Therapeutic Benefits of Animals: Residents “Thrive” with the Presence of Therapy Dogs

by Michaela Gardner

Living the remaining part of your life in an assisted living facility sometimes means life loses its variety, and routines become the norm. Luckily, there are people that devote their lives to enriching the days of those in assisted living homes, hospitals, nursing homes and other such facilities. One of these devoted people is April Few, the Director of Excitement at Thrive Assisted Living and Memory Care in Watkinsville, GA. While some might say that the residents at Thrive are lucky to have April, she considers herself the lucky one. She works every day to provide residents with “meaningful and purposeful activities that are tailored to their individual interests and abilities.” One of these meaningful activities is regular visits from therapy dog teams. 

Therapy dog teams consist of a dog and its handler. Not just any dog can become a certified therapy dog—testing and evaluation is thorough, and just because an animal is properly trained doesn’t guarantee that it has the proper temperament to succeed. In addition to basic obedience, dogs seeking certification are tested on their ability to tolerate the use and presence of medical equipment, loud noises and other such distractions. They must be socially and physically affectionate, and being able to perform tricks always makes a pet that much more appealing to institutions seeking the services of therapy dog teams. Handlers must also be outgoing, sociable and empathetic. These qualities can make or break an aspiring therapy dog team. 

Aside from the obvious outward benefits of animal therapy, such as laughter and smiles, science has proven that there are internal medical benefits, as well. Animal therapy has been shown to lower blood pressure, improve overall cardiovascular health, reduce pain and stimulate the release of endorphins, thus increasing happiness and pleasure. 

Those suffering from mental illness can also benefit from animal therapy. Children with autism often find it difficult, and at times near impossible, to interact with other people but are comforted by the presence of animals. Sometimes therapy animals are the only other living beings these children are able to engage with. The presence of therapy animals also decreases loneliness, anxiety and depression, encourages communication, and provides general encouragement for people recovering from mental and physical ailments.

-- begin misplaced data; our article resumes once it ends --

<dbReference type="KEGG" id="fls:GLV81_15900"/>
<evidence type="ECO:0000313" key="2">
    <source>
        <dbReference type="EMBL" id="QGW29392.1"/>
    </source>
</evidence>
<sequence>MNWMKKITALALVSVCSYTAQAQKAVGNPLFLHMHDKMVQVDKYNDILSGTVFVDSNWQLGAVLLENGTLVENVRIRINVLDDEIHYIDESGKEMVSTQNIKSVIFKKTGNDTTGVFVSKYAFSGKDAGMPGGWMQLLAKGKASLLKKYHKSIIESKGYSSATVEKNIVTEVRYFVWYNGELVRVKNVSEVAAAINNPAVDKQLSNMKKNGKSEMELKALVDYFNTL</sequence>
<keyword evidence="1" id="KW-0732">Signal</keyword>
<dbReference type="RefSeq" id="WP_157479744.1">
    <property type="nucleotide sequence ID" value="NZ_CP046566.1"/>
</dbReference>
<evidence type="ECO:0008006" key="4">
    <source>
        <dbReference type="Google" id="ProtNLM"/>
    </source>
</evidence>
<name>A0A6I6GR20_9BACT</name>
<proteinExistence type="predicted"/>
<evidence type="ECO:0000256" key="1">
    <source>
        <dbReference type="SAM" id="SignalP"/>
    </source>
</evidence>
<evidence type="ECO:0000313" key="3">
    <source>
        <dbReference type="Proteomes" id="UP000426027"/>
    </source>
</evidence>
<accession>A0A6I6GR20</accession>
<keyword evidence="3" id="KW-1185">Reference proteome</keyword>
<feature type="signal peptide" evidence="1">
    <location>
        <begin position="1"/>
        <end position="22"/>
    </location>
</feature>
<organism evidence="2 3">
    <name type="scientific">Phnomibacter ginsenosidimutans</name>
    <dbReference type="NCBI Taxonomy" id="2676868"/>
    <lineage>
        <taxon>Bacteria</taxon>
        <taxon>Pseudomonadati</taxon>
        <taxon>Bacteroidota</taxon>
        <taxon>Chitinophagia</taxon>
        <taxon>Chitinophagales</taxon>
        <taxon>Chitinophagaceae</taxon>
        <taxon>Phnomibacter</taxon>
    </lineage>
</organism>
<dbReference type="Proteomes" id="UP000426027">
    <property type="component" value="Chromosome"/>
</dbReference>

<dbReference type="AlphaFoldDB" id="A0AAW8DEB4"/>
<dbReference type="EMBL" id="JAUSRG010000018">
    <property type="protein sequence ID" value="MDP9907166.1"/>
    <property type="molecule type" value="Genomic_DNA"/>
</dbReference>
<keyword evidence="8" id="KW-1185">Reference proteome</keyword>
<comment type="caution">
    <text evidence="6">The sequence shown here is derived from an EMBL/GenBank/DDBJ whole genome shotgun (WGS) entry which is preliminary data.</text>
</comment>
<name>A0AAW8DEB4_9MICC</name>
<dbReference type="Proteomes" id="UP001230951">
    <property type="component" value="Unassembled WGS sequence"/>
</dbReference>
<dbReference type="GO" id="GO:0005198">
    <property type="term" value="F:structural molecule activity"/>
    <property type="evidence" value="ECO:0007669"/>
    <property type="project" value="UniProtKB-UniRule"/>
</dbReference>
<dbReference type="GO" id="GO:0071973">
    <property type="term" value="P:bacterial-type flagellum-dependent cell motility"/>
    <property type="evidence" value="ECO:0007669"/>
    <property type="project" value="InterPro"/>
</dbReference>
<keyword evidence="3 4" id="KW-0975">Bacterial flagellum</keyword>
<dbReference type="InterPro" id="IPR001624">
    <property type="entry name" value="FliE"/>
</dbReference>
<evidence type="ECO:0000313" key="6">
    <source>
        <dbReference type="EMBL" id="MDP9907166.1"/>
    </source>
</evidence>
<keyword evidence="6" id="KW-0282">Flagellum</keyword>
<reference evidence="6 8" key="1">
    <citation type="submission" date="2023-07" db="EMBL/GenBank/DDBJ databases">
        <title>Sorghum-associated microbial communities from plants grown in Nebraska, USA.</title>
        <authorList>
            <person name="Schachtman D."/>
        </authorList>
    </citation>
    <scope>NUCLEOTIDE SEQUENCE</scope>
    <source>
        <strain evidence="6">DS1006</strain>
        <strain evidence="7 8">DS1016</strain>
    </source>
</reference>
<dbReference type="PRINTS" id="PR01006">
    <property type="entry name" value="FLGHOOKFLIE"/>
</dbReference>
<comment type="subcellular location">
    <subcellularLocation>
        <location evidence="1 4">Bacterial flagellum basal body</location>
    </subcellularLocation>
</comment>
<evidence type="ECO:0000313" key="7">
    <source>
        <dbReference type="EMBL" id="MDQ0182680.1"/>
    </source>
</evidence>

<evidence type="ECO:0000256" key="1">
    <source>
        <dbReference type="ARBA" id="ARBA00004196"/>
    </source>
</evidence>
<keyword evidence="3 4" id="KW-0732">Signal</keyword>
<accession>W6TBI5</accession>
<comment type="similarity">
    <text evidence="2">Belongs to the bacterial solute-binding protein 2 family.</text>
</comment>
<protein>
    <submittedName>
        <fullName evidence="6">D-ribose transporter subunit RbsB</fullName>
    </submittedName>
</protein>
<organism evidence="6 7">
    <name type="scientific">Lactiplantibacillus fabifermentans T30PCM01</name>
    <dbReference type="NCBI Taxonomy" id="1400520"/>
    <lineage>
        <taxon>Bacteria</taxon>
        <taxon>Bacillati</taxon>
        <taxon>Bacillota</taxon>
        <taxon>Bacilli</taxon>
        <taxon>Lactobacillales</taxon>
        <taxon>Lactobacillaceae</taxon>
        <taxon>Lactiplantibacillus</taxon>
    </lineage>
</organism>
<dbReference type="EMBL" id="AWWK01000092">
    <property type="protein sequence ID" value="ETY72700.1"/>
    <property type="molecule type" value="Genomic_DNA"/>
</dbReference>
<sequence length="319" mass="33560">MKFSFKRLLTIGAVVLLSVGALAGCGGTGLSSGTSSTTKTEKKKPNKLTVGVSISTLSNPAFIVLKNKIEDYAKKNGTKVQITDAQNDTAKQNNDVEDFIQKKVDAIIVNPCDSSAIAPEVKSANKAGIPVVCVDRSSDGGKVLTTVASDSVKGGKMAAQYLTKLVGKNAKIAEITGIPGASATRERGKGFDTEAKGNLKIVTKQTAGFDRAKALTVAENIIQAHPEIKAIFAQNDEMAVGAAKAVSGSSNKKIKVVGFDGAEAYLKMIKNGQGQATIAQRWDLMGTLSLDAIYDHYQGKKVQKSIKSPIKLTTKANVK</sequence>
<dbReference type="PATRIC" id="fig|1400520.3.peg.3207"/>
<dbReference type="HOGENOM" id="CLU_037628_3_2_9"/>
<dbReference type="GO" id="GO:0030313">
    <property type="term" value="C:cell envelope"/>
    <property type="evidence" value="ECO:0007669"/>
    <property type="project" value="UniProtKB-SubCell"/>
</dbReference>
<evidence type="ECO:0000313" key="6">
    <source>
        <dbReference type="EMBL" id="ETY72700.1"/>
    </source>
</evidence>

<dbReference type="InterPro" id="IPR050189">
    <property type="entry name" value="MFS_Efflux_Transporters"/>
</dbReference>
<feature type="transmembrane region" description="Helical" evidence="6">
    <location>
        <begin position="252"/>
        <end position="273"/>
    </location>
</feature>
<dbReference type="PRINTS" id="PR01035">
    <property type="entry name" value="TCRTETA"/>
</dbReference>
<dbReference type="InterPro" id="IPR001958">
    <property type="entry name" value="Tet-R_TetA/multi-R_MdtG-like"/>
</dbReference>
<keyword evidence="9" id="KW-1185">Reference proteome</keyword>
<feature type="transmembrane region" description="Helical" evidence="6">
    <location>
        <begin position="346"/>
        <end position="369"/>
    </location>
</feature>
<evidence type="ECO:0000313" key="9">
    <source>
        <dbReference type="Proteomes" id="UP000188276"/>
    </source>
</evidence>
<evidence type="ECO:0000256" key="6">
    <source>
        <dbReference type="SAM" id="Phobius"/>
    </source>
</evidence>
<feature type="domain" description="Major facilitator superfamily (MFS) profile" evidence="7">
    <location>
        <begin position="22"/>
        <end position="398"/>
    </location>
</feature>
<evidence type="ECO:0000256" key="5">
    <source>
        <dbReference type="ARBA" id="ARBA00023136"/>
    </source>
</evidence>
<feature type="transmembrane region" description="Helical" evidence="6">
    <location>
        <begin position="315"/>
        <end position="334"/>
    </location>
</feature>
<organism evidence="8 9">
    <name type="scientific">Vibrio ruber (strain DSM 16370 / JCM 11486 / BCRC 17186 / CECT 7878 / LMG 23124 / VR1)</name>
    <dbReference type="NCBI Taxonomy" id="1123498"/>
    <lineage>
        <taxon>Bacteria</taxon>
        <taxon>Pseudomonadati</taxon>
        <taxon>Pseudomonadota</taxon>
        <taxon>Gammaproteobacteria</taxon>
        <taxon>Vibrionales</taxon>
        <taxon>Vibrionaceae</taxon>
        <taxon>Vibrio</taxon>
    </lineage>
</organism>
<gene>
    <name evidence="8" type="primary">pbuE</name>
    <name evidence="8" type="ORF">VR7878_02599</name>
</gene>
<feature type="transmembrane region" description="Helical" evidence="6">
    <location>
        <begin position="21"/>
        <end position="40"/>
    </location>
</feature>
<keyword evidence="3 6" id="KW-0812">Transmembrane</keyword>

Thrive currently has two therapy dog teams that visit on a regular basis, Aussie and Maizie. In April Few’s opinion, “the look of joy on our residents’ faces is the biggest benefit” to having them visit. She describes the dogs as “sweet, gentle and calming,” and their presence offers “a sense of peace and nostalgia” to residents in assisted living and memory care. When asked about some of the favorite activities that residents get to participate in with the dogs, April keeps it simple: “They all enjoy watching the dogs perform tricks, snuggles and [petting] them.”

 April recalls one of her favorite moments involving Maizie; she says that as soon as one of the residents saw Maizie, her face absolutely lit up. “She told us a story about this puppy that she had when she was younger and how her dog was just the sweetest, most gentle friend. She said she loved that dog with all her heart and that Maizie’s face reminded her of her sweet friend.” Aussie gets plenty of love from the residents, as well, and is a regular at Thrive. “He particularly enjoys visiting with one of our ladies because she always keeps a special treat waiting for him,” April explains. She anticipates his regular visits and assures him every time that “Granny is so glad to see you!”

On Monday, October 30, Thrive hosted their “Howl-aween Paw Party,” which involved six therapy dog teams. Of course, Aussie and Maizie were in attendance. The dogs arrived in costume and had the opportunity to Trick-or-Treat with the residents. Each dog received an individually-prepared treat bag, performed special tricks and spent time socializing with all of the residents. April was beyond excited preparing for the event. It’s activities like these that make her job all the more rewarding. As the Director of Excitement, what better way to provide said excitement than cute dogs in costumes?

April was able to enlist the services of Aussie, Maizie and the other therapy dog teams through a member of the Alliance of Therapy Dogs. If you or someone you know is interested in learning more about therapy dogs, becoming a certified therapy dog team, or seeking the services of therapy dogs for your own facility, be sure to visit!